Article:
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Jewish Wedding: A Second Time Around
A Reform Perspective by Rivka C. Berman

 • Children Attending Parent's Weddings
 • Widow and Widowers
 • Divorcees: Laws and Traditions

Ceremonies for a second marriage (third, or fourth etc.) are identical to first marriages, in its ritualistic sense. Many, however, curtail the size of reception, and their wedding attire usually conforms with the fashions and etiquette of the time.

Children Attending Parent's Weddings
Tradition kept children from attending a parent’s remarriage ceremony. Deference to the other parent’s honor is the reason, however, nowadays it is generally thought that participation of parents' second marriage is more beneficial emotionally for a child.  Children who attend the marriage of their parent cab be part of the wedding party, and even may be chosen to assist in holding the chuppah aloft.

Widows and Widowers
Jewish law requires widow's and widowers to wait 30 days of mourning after the death of a spouse before remarrying. 

Traditional Jewish law allows man or woman may remarry as soon as they have obtained a Jewish divorce or get, however, reform Judaism recognizes civil divorce as sufficient.  In general, Reform rabbis do not require a Get when a divorce is granted by civil decree. The Reform Movement holds this position, in part, because of the burden that traditional Jewish law places on women whose divorcing husbands refuse to deliver a get. In such cases, the woman becomes an "agunah," a so-called "chained woman," who is divorced from her husband by civil law, yet forbidden to re-marry by Jewish law. By not requiring a Get when a marriage has been dissolved by civil authority, the Reform Movement eliminates the problem of the "agunah."

Still many Reform rabbis recommend obtaining a Jewish Divorce, a Get, especially if there is a possibility or intent on having more children.  when a Jew divorces without a Get, he or she is still married according to Orthodox law. Any child born from a later marriage, therefore, would be regarded as a "mamzer" (illegitimate) in the Orthodox community.

The whole concept of "mamzer" is rejected by Reform Judaism, however, since a mamzer may not marry a Jew in the framework of Orthodox Judaism and in the State of Israel, and since the status of a "mamzer" is passed down to children, grandchildren and all later generations, it is recommended to obtain a Get just so your decision may not impact your future generation adversely.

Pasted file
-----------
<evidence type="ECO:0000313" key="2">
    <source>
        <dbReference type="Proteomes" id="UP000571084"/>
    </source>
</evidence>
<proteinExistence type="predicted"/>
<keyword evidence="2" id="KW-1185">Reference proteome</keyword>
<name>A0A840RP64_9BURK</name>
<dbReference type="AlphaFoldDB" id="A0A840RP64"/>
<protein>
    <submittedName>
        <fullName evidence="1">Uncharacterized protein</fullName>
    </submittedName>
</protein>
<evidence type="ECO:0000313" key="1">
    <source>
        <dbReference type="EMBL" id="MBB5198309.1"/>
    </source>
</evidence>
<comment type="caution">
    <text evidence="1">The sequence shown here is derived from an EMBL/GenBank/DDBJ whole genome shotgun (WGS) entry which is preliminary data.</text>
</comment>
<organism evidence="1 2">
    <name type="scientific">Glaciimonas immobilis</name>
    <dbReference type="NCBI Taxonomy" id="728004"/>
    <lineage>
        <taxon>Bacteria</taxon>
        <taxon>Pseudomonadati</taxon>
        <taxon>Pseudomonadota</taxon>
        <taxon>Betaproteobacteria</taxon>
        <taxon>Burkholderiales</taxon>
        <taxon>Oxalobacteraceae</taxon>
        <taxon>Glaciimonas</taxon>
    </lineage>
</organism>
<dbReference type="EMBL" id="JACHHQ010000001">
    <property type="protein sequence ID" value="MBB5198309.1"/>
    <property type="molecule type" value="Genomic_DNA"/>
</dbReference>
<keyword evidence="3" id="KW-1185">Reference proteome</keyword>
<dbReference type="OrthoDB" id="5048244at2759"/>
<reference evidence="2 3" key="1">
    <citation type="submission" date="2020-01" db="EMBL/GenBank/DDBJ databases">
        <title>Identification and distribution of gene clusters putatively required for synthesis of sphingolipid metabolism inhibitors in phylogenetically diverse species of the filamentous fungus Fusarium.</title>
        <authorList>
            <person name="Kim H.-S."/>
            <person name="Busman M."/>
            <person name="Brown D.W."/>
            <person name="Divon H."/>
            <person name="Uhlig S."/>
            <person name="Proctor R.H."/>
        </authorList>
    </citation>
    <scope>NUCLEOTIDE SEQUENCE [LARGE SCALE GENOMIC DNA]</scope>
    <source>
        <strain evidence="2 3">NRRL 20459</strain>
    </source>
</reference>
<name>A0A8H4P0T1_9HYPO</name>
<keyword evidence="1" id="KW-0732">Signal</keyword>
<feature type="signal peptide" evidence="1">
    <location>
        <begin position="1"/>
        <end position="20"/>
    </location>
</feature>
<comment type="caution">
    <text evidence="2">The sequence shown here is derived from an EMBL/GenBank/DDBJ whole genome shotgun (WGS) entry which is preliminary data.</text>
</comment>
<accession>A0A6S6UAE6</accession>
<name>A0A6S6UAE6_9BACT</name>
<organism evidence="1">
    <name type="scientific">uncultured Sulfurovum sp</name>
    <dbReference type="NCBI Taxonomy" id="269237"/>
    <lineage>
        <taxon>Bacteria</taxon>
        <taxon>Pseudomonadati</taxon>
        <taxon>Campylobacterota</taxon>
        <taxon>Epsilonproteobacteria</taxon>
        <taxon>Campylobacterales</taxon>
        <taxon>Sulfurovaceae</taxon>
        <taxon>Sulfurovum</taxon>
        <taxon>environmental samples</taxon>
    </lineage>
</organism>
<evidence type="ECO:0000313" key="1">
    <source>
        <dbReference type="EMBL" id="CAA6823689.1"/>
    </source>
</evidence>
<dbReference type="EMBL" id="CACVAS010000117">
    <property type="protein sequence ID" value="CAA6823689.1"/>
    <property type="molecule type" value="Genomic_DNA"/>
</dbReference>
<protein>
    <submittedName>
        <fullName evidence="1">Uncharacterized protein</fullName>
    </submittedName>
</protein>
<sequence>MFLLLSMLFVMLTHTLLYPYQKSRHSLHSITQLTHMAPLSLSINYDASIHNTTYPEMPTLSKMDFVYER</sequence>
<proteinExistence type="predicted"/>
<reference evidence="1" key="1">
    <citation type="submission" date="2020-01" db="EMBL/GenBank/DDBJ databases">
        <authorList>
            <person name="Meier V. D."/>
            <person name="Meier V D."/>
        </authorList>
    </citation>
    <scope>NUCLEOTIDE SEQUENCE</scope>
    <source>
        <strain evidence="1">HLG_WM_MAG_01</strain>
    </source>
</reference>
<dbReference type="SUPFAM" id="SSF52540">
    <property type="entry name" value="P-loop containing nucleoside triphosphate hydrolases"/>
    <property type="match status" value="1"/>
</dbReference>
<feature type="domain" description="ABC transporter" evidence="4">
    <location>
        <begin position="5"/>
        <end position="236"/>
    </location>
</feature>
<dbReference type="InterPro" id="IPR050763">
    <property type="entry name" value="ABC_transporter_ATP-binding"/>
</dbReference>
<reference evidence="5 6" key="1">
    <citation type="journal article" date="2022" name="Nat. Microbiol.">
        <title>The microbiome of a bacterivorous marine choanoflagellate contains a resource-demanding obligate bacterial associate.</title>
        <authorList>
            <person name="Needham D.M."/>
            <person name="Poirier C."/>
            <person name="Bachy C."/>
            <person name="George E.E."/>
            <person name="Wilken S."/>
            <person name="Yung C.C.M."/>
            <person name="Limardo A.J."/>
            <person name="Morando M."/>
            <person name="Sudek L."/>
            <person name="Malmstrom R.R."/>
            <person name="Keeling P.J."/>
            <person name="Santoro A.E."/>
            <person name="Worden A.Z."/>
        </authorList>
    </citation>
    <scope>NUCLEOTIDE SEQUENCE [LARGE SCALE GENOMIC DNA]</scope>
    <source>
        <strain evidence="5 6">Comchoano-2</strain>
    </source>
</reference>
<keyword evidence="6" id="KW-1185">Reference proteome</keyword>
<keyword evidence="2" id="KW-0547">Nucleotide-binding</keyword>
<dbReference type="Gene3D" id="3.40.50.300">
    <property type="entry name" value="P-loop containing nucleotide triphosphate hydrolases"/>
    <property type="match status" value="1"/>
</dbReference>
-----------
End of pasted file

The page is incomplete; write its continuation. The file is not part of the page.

You have little control over the Jewish choices of your children, grandchildren and the generations that come after, and by choosing to ignore the Get requirement of Orthodox Judaism (and Conservative).  Remember: A child of a union between husband and wife who have been previously married to other Jewish partners and did not obtain a Jewish divorce, would be considered a "mamzer" by Orthodox and Conservative Jews, a stigma that may have far-reaching and painful results in the distant future. Acquiring a get is a simple step that could prevent such a situation and help to maintain unity within the Jewish community.

By the way, this issue is different from the problem of intermarriage and patrilineal descent. When Reform Judaism says that the child of a Jewish father and a non-Jewish mother can be Jewish without conversion, it creates a problem for Orthodox and Conservative Jews. However, that is a problem that has a solution -- conversion. There is, however, no such solution for a "mamzer." Traditional Jewish law provides no way to "convert" from illegitimate to legitimate. The "mamzer" and all his or her descendants would be forever barred from marrying under Orthodox standards.

Fortunately, acquiring a get is not difficult. The organization, Kayama, helps to arrange for Gittin (plural of Get) for people in your situation. You can check their website at If you and your fiancι were previously married, and are in any way contemplating having children, it is recommended that you discuss the issue of a Jewish Divorce, a Get with your rabbi.


Dating Jewish
• The Dowry (Nedunia)
• Matchmaker, Matchmaker Make me a Match!
Forbidden Marriages
• Engagement: Announcement and more
Marriage: A Jewish Perspective
Setting a Date for the Celebration of a Jewish Wedding
Double Wedding, Double the Fun?
• Jewish Wedding A Second Time Around
Mikvah:The Ritual Bath
Aufruf – A Torah Honor for the Groom
• Wedding Day Customs
• The Ketubah: The Jewish Marriage Contract
• The Reform Ketubah Text and Translation

• Ketubah Designs and Designation
• The Bedeking Ceremony: Veiling of the Bride
• The Chuppah - the Wedding Canopy
• Chuppah: Make Your Own Chuppah
• The Processional and the Chuppah Ceremony
• Jewish Wedding Ceremony Part I: The "Erusin" - the Engagement

• Jewish Wedding Ceremony Part II: The Ring and Its Significance
• Jewish Wedding Ceremony Part III: The Ketubah Reading
• Jewish Wedding Ceremony Part IV: Nesuin, the Marriage Ceremony
• Jewish Wedding Ceremony Part V: Breaking the Glass

• Yichud: Bride and Groom Retreat from Crowd for Alone-Time
• Jewish Wedding Reception Customs and Traditions

• Shana Rishona: The First Year of Marriage
• Practical Tips: List of things to bring to your wedding

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